Pakistan, China reinforcing strategic cooperation is the need of the hour
Pakistan and China’s friendship and strategic cooperative partnership is one which is deep-rooted and time-tested. It is an all-weather friendship that has withstood changes in the global and regional environment for almost seven decades and continues to flourish with renewed vigor even today.
Both countries pride themselves on referring to each other as ‘iron brothers.” Geographically contiguous, Pakistan and China enjoy shared aspirations for development, while peace and stability has imbued their cooperation with dynamism — something which is rare to find in interstate relations.
The two have now decided to upgrade their strategic dialogue mechanism at the foreign ministers’ level.
The first Pakistan-China Ministerial strategic dialogue took place in Beijing from March 17 to 20, where Foreign Minister Shah Mahmood Qureshi held in-depth talks on regional and global issues with his Chinese counterpart, Wang Yi.
Qureshi was also welcomed by Chinese Vice President Wang Qishan and Politburo member Yang Jiechi. During the course of the talks, the Chinese side assured Qureshi of China’s unwavering support for Pakistan’s sovereignty and territorial integrity, with a promise to work toward its socio-economic development.
Pakistan, for its part, expressed its deep appreciation for the important role played by China in de-escalating the tensions between Islamabad and New Delhi.
China’s calls for restraint and resolution of disputes through peaceful dialogue were well meaning and based on principles. Both sides underlined the fact that state sovereignty and territorial integrity are cardinal principles of the UN Charter and international law.
The reiteration of this position effectively negates India’s stance to commit aggression against its neighbors by invoking the right to self-defense. India’s doctrinal innovation of ‘preemption’ is extremely dangerous for global peace as ‘unilateralism’ and ‘exceptionalism’ are nothing but a mockery of the UN document.
Pakistan and China are on the same page where Afghanistan is concerned too, with both countries expressing support for the ongoing peace talks and the need for an Afghan-owned, Afghan-led process.
India’s inclination to establish its military hegemony in South Asia was effectively answered by Pakistan after the Indian attack on Balakot. India lost three aircrafts within 30 minutes of its misadventure against Pakistan, while at least two Indian fighter jets were shot down by the Pakistan Air Force.
Additionally, India’s threat of missile attacks on Pakistan were returned by Islamabad’s posture of a ‘three for one’ retaliation in kind. China, along with other major powers, was deeply concerned over the rapid escalation of hostilities between the two countries and played a significant diplomatic role in containing the crisis.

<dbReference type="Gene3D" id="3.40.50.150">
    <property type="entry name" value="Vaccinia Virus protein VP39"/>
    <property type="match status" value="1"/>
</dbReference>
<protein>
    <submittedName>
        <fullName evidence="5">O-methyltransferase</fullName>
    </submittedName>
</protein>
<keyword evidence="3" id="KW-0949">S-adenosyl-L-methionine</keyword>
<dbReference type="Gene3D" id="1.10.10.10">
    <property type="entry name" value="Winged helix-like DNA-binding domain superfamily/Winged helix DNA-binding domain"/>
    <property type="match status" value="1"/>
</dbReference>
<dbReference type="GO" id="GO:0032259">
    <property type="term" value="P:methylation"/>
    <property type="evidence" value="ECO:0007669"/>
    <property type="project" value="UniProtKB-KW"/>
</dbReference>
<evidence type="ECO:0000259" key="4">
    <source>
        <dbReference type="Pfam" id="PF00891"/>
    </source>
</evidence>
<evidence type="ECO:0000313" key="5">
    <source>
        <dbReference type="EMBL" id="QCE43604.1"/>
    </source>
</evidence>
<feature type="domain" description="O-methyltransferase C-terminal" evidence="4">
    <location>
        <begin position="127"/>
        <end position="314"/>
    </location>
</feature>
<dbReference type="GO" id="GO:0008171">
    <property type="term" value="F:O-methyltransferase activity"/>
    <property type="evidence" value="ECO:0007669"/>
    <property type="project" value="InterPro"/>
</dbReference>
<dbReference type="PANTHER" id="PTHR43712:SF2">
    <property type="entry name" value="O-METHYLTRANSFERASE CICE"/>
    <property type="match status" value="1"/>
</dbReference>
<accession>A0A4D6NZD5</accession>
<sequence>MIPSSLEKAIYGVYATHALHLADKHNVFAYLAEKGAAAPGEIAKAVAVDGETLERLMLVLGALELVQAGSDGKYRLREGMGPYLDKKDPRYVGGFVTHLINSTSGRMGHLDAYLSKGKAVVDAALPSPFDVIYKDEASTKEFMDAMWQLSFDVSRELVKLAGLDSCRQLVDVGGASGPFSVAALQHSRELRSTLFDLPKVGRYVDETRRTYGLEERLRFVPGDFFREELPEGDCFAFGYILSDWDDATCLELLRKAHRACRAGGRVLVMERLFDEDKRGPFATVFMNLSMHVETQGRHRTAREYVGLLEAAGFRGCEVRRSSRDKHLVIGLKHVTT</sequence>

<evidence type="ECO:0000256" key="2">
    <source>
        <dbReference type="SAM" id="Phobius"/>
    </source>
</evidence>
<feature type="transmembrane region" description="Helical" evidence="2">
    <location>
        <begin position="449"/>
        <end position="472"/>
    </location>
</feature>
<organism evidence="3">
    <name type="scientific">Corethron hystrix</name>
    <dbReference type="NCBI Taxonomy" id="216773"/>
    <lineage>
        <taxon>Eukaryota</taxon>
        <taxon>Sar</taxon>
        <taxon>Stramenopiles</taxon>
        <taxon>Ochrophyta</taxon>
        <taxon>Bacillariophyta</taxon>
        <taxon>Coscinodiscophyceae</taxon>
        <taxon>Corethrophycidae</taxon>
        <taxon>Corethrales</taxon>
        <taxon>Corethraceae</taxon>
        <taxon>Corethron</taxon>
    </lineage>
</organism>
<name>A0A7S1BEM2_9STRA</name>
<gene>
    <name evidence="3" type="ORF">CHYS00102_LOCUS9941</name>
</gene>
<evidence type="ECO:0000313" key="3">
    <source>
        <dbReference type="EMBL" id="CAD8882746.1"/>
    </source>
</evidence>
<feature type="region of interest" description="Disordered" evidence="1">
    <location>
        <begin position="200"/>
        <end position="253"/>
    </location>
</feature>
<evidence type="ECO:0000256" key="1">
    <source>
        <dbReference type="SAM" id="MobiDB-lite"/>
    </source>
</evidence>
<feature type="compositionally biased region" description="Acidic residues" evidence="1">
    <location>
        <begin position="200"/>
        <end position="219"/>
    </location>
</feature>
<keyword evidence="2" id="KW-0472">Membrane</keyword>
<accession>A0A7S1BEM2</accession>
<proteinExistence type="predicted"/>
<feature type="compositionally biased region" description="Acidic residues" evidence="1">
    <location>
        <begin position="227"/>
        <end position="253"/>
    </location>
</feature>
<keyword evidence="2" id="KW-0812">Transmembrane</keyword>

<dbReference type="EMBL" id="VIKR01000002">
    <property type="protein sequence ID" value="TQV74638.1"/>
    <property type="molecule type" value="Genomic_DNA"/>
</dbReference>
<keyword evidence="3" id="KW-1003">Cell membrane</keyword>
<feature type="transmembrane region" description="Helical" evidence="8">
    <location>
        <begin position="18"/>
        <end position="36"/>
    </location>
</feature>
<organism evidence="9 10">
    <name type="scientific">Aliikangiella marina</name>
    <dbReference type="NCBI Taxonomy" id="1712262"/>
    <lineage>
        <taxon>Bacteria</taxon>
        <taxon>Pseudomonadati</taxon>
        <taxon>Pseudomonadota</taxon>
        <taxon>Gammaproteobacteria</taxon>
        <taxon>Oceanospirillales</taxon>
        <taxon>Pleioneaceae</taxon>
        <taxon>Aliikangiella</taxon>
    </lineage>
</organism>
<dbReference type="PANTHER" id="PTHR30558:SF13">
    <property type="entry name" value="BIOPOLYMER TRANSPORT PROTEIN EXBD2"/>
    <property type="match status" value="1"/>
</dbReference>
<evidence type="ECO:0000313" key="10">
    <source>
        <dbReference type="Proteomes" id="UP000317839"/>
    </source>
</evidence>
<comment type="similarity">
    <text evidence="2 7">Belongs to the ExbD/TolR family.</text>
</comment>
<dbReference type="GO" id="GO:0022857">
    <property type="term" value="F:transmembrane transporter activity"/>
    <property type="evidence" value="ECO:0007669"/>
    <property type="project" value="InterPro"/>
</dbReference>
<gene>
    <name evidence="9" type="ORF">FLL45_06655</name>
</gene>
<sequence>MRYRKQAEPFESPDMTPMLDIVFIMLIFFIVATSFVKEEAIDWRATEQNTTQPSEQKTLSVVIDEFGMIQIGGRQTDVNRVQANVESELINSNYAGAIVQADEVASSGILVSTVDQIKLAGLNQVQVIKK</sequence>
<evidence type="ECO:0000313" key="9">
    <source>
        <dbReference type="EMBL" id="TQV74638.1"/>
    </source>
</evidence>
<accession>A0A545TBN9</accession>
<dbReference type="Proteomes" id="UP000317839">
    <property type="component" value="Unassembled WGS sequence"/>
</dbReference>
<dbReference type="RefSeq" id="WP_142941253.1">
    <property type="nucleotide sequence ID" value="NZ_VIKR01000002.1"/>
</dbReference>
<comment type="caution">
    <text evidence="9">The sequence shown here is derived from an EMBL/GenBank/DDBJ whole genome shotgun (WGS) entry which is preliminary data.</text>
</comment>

India remains stoutly opposed to China’s Belt and Road Initiative (BRI) and the China Pakistan Economic Corridor (CPEC). In a strategic sense, one of the drivers for India’s animus against Pakistan is the success of the CPEC.
Pakistan and China, for their part, have agreed to continue the smooth implementation of CPEC projects, especially its Special Economic Zones. Both sides rejected the negative propaganda against CPEC and expressed their strong resolve to safeguard CPEC from all kinds of threats.
Furthermore, the two sides have agreed to enhance cooperation against terrorism by strengthening communication and coordination in relevant fields. The Chinese side highly appreciated Pakistan’s commitment and efforts to counter terrorism. Pakistan and China are on the same page where Afghanistan is concerned too, with both countries expressing support for the ongoing peace talks and the need for an Afghan-owned, Afghan-led process. They have also called upon all stakeholders in Afghanistan to become part of an intra-Afghan dialogue and urged all sides to find a durable solution to the conflict.
The two countries have also expressed their commitment to translating their leadership’s vision into reality, which is to build a closer China-Pakistan community with a shared future in the new era.
Loosely translated, it means giving a more tangible form to their economic, security and defense cooperation and strengthening consultations and coordination on all global and regional issues. Both Pakistan and China are mindful of the changes in the global strategic, political, and economic environment. At a time of increasing uncertainty and geo-political flux, it has become imperative that rational voices are heard and right-minded initiatives are encouraged to chart the course for the future well-being of generations to follow.
– Salman Bashir is a Pakistani diplomat who served as the Foreign Secretary of Pakistan.